If you are reading this article, chances are your business is experiencing growing pains—or, you are moving away from Excel spreadsheets and seeking a new financial management solution. Comparing QuickBooks vs NetSuite is a topic we get asked about a lot, so we wrote this guide to highlight what each platform brings to the table to help you decide which is right for your company.
QuickBooks is a great small business bookkeeping software choice for companies just getting established. It is easy to use, making it a go-to solution for most startups or smaller companies looking for a quick fix. The software allows the creation and management of custom-created invoices, check printing, and automated online banking. Data can be accessed from mobile devices and automatically syncs to a dashboard for real-time viewing of reports and accounts. QuickBooks allows exporting of data to Excel, QuickBooks Online Payroll, and Intuit GoPayment software.
NetSuite is a full business management software suite. It’s often perceived that NetSuite is only a solution for established companies going through rapid expansion, but that’s not necessarily true. Because of NetSuite’s pay-as-you-go pricing, a smaller company with 10 or more employees or a company with 1,000+ employees would both be well-suited candidates for NetSuite. It is web-based so your business won’t need to purchase all of the infrastructures that other accounting solutions typically require.
Some key features of NetSuite:
- Management of cash flow and revenue
- Complete automation of quote-to-order fulfillment
- Automatic integration with eCommerce and customer relationship management (CRM) software
- Integrated budgeting, forecasting and planning functions
- Real-time consolidation of multi-subsidiary financial data
NetSuite vs QuickBooks
NetSuite is the #1 business management system on the market. It is an all-in-one suite of cloud-based applications including financials and accounting, CRM, e-commerce, HCM and professional services automation management. Here we compare the two software platforms on price, reporting, global business, and data entry capabilities.
While QuickBooks may boast a low price, companies who run the software typically have more expenses such as extra IT staff to manage solutions for other departments. You will also have to pay for other solutions to manage customer relationships, e-commerce, PSA, and any other systems or controls your business needs.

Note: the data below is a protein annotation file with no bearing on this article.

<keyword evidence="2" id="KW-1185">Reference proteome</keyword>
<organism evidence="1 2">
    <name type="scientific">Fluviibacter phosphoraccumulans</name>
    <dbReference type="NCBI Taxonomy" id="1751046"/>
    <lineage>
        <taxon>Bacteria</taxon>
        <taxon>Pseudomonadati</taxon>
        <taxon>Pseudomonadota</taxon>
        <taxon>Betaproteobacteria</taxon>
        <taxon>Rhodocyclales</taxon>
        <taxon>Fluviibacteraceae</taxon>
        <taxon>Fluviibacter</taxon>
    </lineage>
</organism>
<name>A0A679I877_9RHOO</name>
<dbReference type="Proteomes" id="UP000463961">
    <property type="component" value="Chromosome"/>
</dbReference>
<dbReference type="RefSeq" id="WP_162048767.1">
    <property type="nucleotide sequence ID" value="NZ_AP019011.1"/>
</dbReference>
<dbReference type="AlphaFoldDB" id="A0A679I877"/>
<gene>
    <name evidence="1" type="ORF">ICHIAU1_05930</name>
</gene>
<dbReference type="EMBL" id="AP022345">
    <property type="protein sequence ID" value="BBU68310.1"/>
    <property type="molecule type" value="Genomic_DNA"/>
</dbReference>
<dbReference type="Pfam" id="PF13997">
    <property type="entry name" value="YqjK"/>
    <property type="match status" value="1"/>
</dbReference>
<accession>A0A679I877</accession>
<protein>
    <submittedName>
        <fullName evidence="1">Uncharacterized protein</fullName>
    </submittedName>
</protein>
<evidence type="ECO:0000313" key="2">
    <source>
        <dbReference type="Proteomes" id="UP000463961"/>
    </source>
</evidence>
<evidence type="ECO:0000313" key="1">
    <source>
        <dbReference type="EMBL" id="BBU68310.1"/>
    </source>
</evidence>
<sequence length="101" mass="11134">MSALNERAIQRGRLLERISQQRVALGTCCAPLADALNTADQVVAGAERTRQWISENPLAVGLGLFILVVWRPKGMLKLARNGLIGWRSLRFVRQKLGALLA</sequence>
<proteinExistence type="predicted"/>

NetSuite’s real-time reporting provides timely analysis and informed decision making based on current, up-to-the-moment data. Reporting is endless and custom reports can be made by the user right within NetSuite. Access to all of your business information and custom reports can be accessed anytime, from any device. While QuickBooks has a variety of built-in reports, Advanced Reporting must be added to customize reports and unlock other critical business insights.
NetSuite offers what is termed “global fluency” in regulatory, monetary and linguistic areas. If you decide to do business with other countries, it is all managed in the same system. QuickBooks bookkeeping software does not support multi-currencies.
NetSuite eliminates double data entry. NetSuite has set the standard for accurate, synchronized data streams throughout your entire business—including inventory management, accounting, fulfillment and shipping, project management, and workflows.
QuickBooks provides bookkeeping software; any other solutions will need to be integrated. As stated above, QuickBooks provides business finance and accounting tools only.
Overall, businesses look to a comprehensive system like NetSuite when they are seeking synergy between departments. However, functionality needs, expectations, and budgets will vary from business to business, especially between newly established businesses and maturing businesses ready to expand.
When comparing QuickBooks vs NetSuite, you will find more differences than similarities and it is important to realize that these two enterprise systems are, in fact, very different. It is important for you to consider the needs of your specific company, any projected growth, and your short-and long-term plans, before selection of an ERP system.
Think scalability. Before you decide on a financial accounting software, think about your long-term business goals. QuickBooks is a quick fix, but will it hold up during seasons of growth?